Posts Tagged ‘The Waste Land’

Blackpaint 591 – Churches, Poetry, Photography and Zombies

March 21, 2017

My latest painting (below); I’ve gone back to putting the painting first, in case there are some visitors who move on straight away – unlikely, I know…

Moscow Connections

Blackpaint

 

The Borderland, House of Leaves, Ash Wednesday

Wrote about the film “the Borderland” last week; a “found footage” film, in which a sort of Catholic psychic fraud squad  investigates dodgy claims of paranormal events in churches.  The investigators penetrate deep into the bowels of the church and become – absorbed – in their work.  I didn’t connect it last time, but it came to me that it strongly resembled Mark Danielewsky’s “House of Leaves”, although in “Leaves”, it’s not a church that is plumbed, but a house that is like the Tardis only more so; it goes deeper and deeper, darker and darker…  then, I came across this, in Eliot’s “Ash Wednesday”:

At the first turning of the second stair

I turned and saw below

The same shape twisted on the banister

Under the vapour in the fetid air

Struggling with the devil of the stairs who wears

The deceitful face of hope and despair.

At the second turning of the second stair

I left them twisting, turning below;

There were no more faces and the stair was dark,

Damp, jagged, like an old man’s mouth drivelling,

Beyond repair,

Or the toothed gullet of an aged shark.

The three (film, novel, poem) are not identical or even similar, I know, but they seemed to me to chime somehow.

Britain in Focus: A Photographic History (BBC4)

Brilliant images, especially those of the Sidney Street Siege and the soldiers’ own snapshots of life in the trenches; and Eamonn McCabe is a great photographer – but he’s not the most riveting presenter.  He’s a bit too diffident and self-effacing to hold your attention.  I was about to say that this might be a syndrome of photographers in general; then I thought of Norman Parkinson, Cecil Beaton, David Bailey and I realised how daft that is.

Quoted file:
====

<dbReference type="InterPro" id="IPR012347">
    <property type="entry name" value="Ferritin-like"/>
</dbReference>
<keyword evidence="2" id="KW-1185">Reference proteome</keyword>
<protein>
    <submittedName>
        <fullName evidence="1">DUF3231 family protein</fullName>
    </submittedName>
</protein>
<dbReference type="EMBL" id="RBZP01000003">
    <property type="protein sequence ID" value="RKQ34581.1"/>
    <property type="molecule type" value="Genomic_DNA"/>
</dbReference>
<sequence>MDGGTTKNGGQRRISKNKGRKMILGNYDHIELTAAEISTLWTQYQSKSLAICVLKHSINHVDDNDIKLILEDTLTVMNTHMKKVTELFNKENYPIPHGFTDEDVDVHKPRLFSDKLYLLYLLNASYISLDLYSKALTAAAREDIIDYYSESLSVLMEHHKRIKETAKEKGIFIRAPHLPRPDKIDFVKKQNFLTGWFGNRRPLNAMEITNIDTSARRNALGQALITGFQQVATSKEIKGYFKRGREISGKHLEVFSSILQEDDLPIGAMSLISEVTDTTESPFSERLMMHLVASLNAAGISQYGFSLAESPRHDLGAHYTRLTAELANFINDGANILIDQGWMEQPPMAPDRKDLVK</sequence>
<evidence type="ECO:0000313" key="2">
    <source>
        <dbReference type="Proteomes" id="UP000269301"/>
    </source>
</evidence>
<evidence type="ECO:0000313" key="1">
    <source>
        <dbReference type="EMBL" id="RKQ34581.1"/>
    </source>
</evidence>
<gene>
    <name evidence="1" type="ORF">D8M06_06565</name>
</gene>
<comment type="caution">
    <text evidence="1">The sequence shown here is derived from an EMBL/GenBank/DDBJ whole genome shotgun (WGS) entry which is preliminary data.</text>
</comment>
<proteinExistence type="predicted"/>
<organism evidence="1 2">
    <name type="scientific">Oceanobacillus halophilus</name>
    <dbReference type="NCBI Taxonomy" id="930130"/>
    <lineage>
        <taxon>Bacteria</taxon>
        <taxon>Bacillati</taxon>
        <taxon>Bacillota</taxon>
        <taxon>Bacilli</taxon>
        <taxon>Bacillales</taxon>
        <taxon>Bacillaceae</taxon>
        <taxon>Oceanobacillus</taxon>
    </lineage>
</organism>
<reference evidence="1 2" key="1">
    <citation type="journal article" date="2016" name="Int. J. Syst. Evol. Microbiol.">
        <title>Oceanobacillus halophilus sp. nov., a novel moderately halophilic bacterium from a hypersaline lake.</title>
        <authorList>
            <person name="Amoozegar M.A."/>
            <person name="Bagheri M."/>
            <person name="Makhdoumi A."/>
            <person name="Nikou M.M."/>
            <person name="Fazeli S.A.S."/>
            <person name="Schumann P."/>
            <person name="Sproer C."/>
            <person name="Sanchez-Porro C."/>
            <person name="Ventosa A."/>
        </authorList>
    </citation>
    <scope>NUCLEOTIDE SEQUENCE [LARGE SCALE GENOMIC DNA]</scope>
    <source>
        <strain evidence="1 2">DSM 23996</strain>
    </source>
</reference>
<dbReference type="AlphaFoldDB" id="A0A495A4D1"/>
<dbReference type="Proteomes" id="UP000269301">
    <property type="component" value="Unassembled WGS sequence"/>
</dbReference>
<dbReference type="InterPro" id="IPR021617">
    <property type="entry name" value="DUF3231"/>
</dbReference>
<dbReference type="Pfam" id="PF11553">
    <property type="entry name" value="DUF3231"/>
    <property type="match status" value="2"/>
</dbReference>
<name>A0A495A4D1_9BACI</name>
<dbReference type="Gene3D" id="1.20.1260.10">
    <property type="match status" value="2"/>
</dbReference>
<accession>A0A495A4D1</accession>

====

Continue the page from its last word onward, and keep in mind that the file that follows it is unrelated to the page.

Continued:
Just watched the last one in the series of three;  surprising images from the early 60’s of John Lennon and Paul McCartney taken by Jane Bown – they look completely different from usual, Lennon with a startled eye that is nothing like his default knowing, skeptical look.  She didn’t even use a light meter.  Then there were Martin Parr’s very funny colour “social” pictures and some fantastic colour pictures of young miners and pit ponies in mist, by John Bulmer.

I know now what it is with McCabe –  it’s his voice.  He’s like that priest in “Father Ted”, the one who nobody can understand because his voice is too boring to follow for more than a word or two.  Also, he nods too much at interviewees.  The programme makes a good case for the use of professional presenters.

Zombies

Since I’ve been writing about a horror film and horror novel, I thought I’d finish with two life drawings that were supposed to be simple action poses, but which turned out to resemble – well, see for yourselves:

Blackpaint

21/3/17

 

 

 

 

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